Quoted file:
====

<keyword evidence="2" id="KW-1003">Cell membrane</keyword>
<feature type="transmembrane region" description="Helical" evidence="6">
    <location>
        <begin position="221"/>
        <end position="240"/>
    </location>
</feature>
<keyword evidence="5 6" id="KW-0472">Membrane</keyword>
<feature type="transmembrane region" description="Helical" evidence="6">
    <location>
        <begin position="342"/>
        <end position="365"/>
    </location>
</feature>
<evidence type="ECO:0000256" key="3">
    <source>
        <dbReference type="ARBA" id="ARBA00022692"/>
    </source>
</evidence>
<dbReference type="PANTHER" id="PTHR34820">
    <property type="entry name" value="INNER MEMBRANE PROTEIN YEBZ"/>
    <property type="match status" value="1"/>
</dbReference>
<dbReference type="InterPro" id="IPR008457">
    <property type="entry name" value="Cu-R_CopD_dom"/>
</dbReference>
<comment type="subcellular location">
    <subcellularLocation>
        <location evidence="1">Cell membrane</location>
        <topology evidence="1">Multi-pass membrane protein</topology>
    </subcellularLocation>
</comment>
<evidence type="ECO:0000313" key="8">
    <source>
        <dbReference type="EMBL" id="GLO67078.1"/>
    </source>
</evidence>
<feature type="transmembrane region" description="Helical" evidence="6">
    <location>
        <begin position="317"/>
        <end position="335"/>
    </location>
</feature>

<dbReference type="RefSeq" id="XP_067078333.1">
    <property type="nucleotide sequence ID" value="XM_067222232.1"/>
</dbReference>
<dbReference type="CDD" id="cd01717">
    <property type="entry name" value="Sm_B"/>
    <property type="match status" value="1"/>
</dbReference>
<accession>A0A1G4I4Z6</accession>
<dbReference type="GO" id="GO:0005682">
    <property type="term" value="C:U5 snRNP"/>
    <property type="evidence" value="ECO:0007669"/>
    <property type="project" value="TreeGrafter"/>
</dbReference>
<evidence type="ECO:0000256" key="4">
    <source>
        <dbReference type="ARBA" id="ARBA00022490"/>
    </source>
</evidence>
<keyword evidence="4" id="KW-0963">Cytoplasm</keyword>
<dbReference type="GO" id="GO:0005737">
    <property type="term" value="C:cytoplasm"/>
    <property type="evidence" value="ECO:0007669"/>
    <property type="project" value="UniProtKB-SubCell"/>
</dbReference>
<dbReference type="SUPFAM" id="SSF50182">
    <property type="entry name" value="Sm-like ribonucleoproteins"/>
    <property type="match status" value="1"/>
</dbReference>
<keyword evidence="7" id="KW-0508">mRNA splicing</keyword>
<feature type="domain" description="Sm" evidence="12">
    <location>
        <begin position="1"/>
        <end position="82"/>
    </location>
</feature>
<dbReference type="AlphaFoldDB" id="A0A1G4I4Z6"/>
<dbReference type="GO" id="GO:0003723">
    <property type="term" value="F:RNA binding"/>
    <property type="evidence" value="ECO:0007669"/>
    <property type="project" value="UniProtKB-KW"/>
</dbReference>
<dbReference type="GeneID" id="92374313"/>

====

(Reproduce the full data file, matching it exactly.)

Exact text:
<keyword evidence="2" id="KW-1003">Cell membrane</keyword>
<feature type="transmembrane region" description="Helical" evidence="6">
    <location>
        <begin position="221"/>
        <end position="240"/>
    </location>
</feature>
<keyword evidence="5 6" id="KW-0472">Membrane</keyword>
<feature type="transmembrane region" description="Helical" evidence="6">
    <location>
        <begin position="342"/>
        <end position="365"/>
    </location>
</feature>
<evidence type="ECO:0000256" key="3">
    <source>
        <dbReference type="ARBA" id="ARBA00022692"/>
    </source>
</evidence>
<dbReference type="PANTHER" id="PTHR34820">
    <property type="entry name" value="INNER MEMBRANE PROTEIN YEBZ"/>
    <property type="match status" value="1"/>
</dbReference>
<dbReference type="InterPro" id="IPR008457">
    <property type="entry name" value="Cu-R_CopD_dom"/>
</dbReference>
<comment type="subcellular location">
    <subcellularLocation>
        <location evidence="1">Cell membrane</location>
        <topology evidence="1">Multi-pass membrane protein</topology>
    </subcellularLocation>
</comment>
<evidence type="ECO:0000313" key="8">
    <source>
        <dbReference type="EMBL" id="GLO67078.1"/>
    </source>
</evidence>
<feature type="transmembrane region" description="Helical" evidence="6">
    <location>
        <begin position="317"/>
        <end position="335"/>
    </location>
</feature>

<dbReference type="RefSeq" id="XP_067078333.1">
    <property type="nucleotide sequence ID" value="XM_067222232.1"/>
</dbReference>
<dbReference type="CDD" id="cd01717">
    <property type="entry name" value="Sm_B"/>
    <property type="match status" value="1"/>
</dbReference>
<accession>A0A1G4I4Z6</accession>
<dbReference type="GO" id="GO:0005682">
    <property type="term" value="C:U5 snRNP"/>
    <property type="evidence" value="ECO:0007669"/>
    <property type="project" value="TreeGrafter"/>
</dbReference>
<evidence type="ECO:0000256" key="4">
    <source>
        <dbReference type="ARBA" id="ARBA00022490"/>
    </source>
</evidence>
<keyword evidence="4" id="KW-0963">Cytoplasm</keyword>
<dbReference type="GO" id="GO:0005737">
    <property type="term" value="C:cytoplasm"/>
    <property type="evidence" value="ECO:0007669"/>
    <property type="project" value="UniProtKB-SubCell"/>
</dbReference>
<dbReference type="SUPFAM" id="SSF50182">
    <property type="entry name" value="Sm-like ribonucleoproteins"/>
    <property type="match status" value="1"/>
</dbReference>
<keyword evidence="7" id="KW-0508">mRNA splicing</keyword>
<feature type="domain" description="Sm" evidence="12">
    <location>
        <begin position="1"/>
        <end position="82"/>
    </location>
</feature>
<dbReference type="AlphaFoldDB" id="A0A1G4I4Z6"/>
<dbReference type="GO" id="GO:0003723">
    <property type="term" value="F:RNA binding"/>
    <property type="evidence" value="ECO:0007669"/>
    <property type="project" value="UniProtKB-KW"/>
</dbReference>
<dbReference type="GeneID" id="92374313"/>